When your child complains of feeling itchy and scratchy, they most likely have a rash. There are rashes that parents can treat at home and rashes where they need to contact a pediatrician. If you spot your little one scratching repeatedly, don’t rush them to a doctor, unless you are truly worried, as you can probably treat them at home. The information will help you determine when you need to take your child to the doctor for treatment:
1. Is the Rash Spreading?
If your child’s rash is bright red, painful, hot to the touch, and appears to be spreading to other areas of their body, take them to see a pediatrician. How can you tell if the rash is spreading? Take a marker or pen to make marks around the rash. If the circle you drew around the redness is small, you can treat it at home using antibiotic ointment available over the counter. If the area appears to be growing, contact a pediatrician. In the event the rash doubles in size within a few hours, take them to an emergency room.
2. Does the Rash Disappear When You Press Down on It?
When you press down on the rash, does it disappear? If the rash doesn’t fade, staying the same color or turning purple, visit your local doctor. Usually children get these types of rashes below their neck so if your child looks sick, check their body for rashes.
3. Are Your Kids Itching Themselves Constantly?
Constantly itching oneself in kids is usually attributed to hives and itchy bumps. Hives spread all over the body in a matter of seconds. Most children get hives and it is nothing to be worried about, as they go away on their own. It is caused by a virus, which is transmitted via grass, soap, and detergent, and can last five to seven days. Parents can give their child Benadryl to minimize the itching.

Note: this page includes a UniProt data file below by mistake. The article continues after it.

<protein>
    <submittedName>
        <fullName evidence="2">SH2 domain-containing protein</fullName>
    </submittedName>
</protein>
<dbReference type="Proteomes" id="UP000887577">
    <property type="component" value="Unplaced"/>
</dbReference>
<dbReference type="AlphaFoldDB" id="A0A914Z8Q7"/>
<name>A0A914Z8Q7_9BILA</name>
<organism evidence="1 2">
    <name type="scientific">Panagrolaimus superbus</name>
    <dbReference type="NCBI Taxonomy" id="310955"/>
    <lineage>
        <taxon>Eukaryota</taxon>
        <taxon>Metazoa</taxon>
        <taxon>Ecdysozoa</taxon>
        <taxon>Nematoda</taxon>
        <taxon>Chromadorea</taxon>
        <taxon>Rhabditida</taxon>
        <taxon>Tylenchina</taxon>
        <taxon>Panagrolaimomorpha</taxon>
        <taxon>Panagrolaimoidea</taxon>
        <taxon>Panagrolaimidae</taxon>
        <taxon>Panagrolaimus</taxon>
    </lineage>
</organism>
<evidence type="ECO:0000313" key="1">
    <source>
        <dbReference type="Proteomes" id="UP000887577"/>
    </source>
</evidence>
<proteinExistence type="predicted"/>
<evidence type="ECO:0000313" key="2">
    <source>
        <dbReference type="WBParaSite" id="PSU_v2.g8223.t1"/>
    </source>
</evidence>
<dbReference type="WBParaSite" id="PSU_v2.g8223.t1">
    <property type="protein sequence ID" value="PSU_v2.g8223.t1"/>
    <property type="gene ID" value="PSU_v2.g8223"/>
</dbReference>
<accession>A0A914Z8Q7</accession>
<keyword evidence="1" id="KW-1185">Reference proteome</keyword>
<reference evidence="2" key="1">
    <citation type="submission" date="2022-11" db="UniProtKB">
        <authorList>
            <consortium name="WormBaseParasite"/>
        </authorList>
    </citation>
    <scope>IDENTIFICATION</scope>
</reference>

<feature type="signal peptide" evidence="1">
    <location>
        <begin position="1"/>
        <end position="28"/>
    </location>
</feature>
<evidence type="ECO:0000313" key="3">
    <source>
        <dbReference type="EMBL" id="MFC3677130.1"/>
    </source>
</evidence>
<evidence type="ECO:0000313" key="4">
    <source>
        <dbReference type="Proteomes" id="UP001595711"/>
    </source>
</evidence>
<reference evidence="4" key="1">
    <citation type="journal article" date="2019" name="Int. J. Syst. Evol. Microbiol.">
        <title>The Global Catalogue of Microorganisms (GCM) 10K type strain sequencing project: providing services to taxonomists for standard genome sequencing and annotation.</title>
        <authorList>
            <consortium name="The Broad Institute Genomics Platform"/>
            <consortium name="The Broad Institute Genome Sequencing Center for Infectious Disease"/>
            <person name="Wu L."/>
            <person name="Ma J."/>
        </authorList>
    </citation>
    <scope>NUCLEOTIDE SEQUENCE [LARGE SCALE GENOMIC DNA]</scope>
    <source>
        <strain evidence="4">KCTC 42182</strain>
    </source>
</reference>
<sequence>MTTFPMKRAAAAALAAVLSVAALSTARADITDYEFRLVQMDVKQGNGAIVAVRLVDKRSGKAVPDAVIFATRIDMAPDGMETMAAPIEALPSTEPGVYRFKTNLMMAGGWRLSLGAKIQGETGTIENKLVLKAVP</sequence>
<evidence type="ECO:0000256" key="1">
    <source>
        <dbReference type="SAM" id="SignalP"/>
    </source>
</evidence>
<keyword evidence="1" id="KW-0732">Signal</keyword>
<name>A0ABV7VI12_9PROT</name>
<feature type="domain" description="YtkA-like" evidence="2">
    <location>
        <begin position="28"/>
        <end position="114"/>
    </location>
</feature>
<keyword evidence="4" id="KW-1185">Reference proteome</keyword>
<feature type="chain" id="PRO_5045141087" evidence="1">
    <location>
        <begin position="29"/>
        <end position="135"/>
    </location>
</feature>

4. Does Your Child Have Flaky Patches on Their Skin?
Dry and flaky patched on a child’s skin usually signal towards eczema. If your child’s skin doesn’t exhibit symptoms of eczema, you can treat the rash at home. Buy unscented lotion, mild soaps, and hydrocortisone cream to rub over flaky patches, but avoid using it for over two weeks. If the condition doesn’t become better, you can contact a pediatrician.
5. Does Your Child Have a Full Body Rash?
Fully body rash shouldn’t raise any red flags, as it is mostly due to a virus. If your child has caught a viral infection, this rash may appear later on after diarrhea and vomiting. Don’t panic though, but keep a watch on your child. If they start to feel extremely ill and the rash doesn’t disappear, you should take them to a doctor.
You are always welcome to bring your child to Pediatric Healthcare of Northwest if you are unsure about the type of rash your child has.